ATP head of equities calls domestic exposure reduction a "necessity"

A risk-balancing exercise has meant Denmark’s largest pension firm has reduced its exposure to listed stocks on its home market.
Claus Wiinblad, head of equities at ATP | Photo: Stine Bidstrup/ERH
Claus Wiinblad, head of equities at ATP | Photo: Stine Bidstrup/ERH
by marketwire, translated by Kristoffer Grønbæk

ATP has sold out of its Danish equities throughout the last six months in order to reduce portfolio risk exposure to Danish stocks, affecting companies such as world-famous container carrier Maersk.

At the end of 2021, the value of publicly listed Danish equities was at DKK 42.2bn (EUR 5.7bn) – at the end of June this year, the number had declined to DKK 30.4bn (EUR 4.1bn).

”We have reduced risk in the portfolio. We work in such a way that in relation to the major short-term movements, changes will to an increasing degree be made in our foreign liquid portfolio,” says Claus Wiinblad, head of equities at ATP, to MarketWire.

”But we also adapt the risk level and thereby how much we have invested in Danish stocks. And therefore, we have also had to reduce our Danish equity interest during the first half-year,” he says.

Meaning the divestment of shares has been due to an adaptation of the risk to the overall risk level in ATP.

Looking at the financial report for the year’s first six months, the number of Maersk shares held by ATP has declined to 118,580 from 208,248 at the beginning of 2022.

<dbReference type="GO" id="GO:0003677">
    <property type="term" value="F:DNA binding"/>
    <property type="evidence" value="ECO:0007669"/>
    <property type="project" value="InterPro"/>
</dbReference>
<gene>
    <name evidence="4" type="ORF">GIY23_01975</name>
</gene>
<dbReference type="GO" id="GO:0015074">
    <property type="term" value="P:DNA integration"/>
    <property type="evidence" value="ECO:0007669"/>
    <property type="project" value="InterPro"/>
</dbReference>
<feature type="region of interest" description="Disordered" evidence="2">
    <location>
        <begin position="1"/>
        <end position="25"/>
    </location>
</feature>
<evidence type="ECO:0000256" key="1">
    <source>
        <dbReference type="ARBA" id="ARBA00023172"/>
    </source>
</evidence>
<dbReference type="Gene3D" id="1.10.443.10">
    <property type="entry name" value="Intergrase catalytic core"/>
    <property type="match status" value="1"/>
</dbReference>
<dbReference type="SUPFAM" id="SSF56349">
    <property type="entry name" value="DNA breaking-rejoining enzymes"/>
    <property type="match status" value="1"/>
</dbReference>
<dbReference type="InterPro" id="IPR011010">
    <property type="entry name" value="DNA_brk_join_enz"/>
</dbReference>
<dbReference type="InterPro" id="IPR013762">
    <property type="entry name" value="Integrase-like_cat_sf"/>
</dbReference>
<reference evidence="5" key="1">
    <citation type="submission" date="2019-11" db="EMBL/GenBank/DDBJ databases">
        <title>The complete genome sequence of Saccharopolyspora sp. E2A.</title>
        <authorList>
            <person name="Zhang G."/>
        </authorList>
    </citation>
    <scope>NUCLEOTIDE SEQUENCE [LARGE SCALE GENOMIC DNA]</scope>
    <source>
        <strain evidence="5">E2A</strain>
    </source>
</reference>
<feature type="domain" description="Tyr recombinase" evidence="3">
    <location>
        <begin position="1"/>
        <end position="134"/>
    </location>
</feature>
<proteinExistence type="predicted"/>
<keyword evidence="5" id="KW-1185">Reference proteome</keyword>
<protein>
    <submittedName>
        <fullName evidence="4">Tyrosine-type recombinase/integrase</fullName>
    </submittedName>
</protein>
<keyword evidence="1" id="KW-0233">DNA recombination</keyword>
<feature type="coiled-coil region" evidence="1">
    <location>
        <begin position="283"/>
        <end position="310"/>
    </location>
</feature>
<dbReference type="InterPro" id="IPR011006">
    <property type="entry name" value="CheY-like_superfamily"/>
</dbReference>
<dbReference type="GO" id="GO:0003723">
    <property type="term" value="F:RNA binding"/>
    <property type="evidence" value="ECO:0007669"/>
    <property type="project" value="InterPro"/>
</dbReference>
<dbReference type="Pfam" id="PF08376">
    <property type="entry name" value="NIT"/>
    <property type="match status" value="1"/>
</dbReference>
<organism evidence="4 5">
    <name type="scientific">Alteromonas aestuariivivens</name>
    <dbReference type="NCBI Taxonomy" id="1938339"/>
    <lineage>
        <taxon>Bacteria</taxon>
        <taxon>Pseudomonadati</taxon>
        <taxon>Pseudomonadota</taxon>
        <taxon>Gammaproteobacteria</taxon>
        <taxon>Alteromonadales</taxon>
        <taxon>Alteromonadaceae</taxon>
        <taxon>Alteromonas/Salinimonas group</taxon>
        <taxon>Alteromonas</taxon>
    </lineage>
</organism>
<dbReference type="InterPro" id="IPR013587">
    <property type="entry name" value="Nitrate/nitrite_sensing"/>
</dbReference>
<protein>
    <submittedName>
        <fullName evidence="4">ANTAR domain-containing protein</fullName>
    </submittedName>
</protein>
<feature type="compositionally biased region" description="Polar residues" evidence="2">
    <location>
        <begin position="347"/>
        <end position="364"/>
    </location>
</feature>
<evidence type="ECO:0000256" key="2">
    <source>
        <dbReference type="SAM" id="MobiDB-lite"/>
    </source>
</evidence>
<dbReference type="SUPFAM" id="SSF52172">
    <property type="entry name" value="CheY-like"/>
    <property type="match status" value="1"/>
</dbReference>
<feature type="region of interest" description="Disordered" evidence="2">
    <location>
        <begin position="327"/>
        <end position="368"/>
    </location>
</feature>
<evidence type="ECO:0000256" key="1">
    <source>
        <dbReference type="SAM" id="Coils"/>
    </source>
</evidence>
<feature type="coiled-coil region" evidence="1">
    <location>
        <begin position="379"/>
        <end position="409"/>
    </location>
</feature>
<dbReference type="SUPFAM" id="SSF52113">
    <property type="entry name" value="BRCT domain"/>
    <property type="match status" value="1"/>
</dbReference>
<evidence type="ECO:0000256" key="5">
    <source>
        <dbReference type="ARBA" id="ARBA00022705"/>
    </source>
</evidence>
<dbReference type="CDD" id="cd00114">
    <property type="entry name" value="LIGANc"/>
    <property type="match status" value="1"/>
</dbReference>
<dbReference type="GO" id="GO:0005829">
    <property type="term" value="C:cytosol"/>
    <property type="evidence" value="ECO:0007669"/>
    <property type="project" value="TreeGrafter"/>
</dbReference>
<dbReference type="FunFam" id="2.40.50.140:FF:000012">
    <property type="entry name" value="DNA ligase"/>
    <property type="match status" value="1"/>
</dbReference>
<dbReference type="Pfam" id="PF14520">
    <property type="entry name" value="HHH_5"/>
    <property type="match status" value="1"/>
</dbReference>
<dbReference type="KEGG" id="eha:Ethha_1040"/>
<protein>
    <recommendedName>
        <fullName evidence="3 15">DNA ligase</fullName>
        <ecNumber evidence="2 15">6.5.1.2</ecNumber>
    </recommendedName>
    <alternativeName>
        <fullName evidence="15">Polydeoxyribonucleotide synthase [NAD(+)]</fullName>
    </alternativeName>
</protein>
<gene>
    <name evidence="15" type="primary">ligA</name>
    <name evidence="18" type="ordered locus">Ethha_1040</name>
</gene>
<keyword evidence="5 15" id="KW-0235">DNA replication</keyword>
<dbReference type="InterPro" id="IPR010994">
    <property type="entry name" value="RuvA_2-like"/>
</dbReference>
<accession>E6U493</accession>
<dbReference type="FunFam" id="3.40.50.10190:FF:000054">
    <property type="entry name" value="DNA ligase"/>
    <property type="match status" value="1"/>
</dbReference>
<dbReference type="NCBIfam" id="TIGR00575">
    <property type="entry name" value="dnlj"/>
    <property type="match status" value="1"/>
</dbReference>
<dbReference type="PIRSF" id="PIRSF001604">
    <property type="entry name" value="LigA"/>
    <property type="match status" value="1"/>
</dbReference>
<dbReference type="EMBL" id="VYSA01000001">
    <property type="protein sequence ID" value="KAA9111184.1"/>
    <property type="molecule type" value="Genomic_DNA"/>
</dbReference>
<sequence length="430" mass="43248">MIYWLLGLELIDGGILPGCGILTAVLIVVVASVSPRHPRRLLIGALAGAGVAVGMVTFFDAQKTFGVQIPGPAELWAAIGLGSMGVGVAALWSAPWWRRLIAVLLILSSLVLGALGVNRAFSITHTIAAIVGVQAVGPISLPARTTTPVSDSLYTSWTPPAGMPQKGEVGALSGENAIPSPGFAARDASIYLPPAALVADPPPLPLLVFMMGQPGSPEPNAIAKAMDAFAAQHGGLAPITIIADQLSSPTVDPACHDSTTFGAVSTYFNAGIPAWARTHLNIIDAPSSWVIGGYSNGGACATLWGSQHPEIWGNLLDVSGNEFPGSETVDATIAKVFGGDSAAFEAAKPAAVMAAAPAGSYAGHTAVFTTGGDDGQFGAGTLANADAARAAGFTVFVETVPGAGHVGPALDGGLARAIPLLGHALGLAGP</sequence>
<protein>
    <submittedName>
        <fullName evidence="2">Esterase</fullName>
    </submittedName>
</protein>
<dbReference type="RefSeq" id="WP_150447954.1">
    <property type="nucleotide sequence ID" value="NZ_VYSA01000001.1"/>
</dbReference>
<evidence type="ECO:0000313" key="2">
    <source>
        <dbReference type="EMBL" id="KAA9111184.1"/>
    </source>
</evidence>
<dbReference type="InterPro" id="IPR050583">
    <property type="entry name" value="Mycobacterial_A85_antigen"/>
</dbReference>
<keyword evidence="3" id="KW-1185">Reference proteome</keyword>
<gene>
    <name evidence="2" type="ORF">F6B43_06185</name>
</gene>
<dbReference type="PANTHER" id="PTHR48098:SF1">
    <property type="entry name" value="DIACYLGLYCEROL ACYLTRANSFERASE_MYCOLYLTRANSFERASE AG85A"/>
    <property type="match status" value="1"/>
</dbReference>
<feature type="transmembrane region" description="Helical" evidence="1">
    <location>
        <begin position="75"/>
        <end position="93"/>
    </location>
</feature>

”In our portfolio, we have a large part which is less liquid, and a large part which is relatively liquid. It has struck a stock such as Maersk’s relatively hard that we have had a need to reduce the portfolio,” explains Wiinblad.

ATP CEO Martin Præstegaard deems the first half of 2022 as ”extreme,” and the half-year’s loss of more than DKK 50bn (EUR 6.7bn) ”is actually the biggest loss we have ever had,” he said at a press meeting on Thursday following the publication of the financial report.

Wiinblad highlights that it will affect some of ATP’s rearrangements that a pretty substantial change has occurred in the expectations for the economic outlook.

”There has been a general adaptation in the portfolio as there may have been a need to take the economic outlook into account in some cases, though not in a systematic way. And a part of the cyclic element has therefore been taken out of the portfolio which has affected our actions,” says the head of equities and adds:

”It also affects that we at some point had a very large predominance of holdings in Maersk, meaning the movement appears big when we have to take all elements of the rearrangement into consideration.”

For ATP, Danish equity holdings resulted in an overall loss of DKK 9.7bn (EUR 1.3bn) in the year’s first half.

(This article was provided by our Danish sister media,

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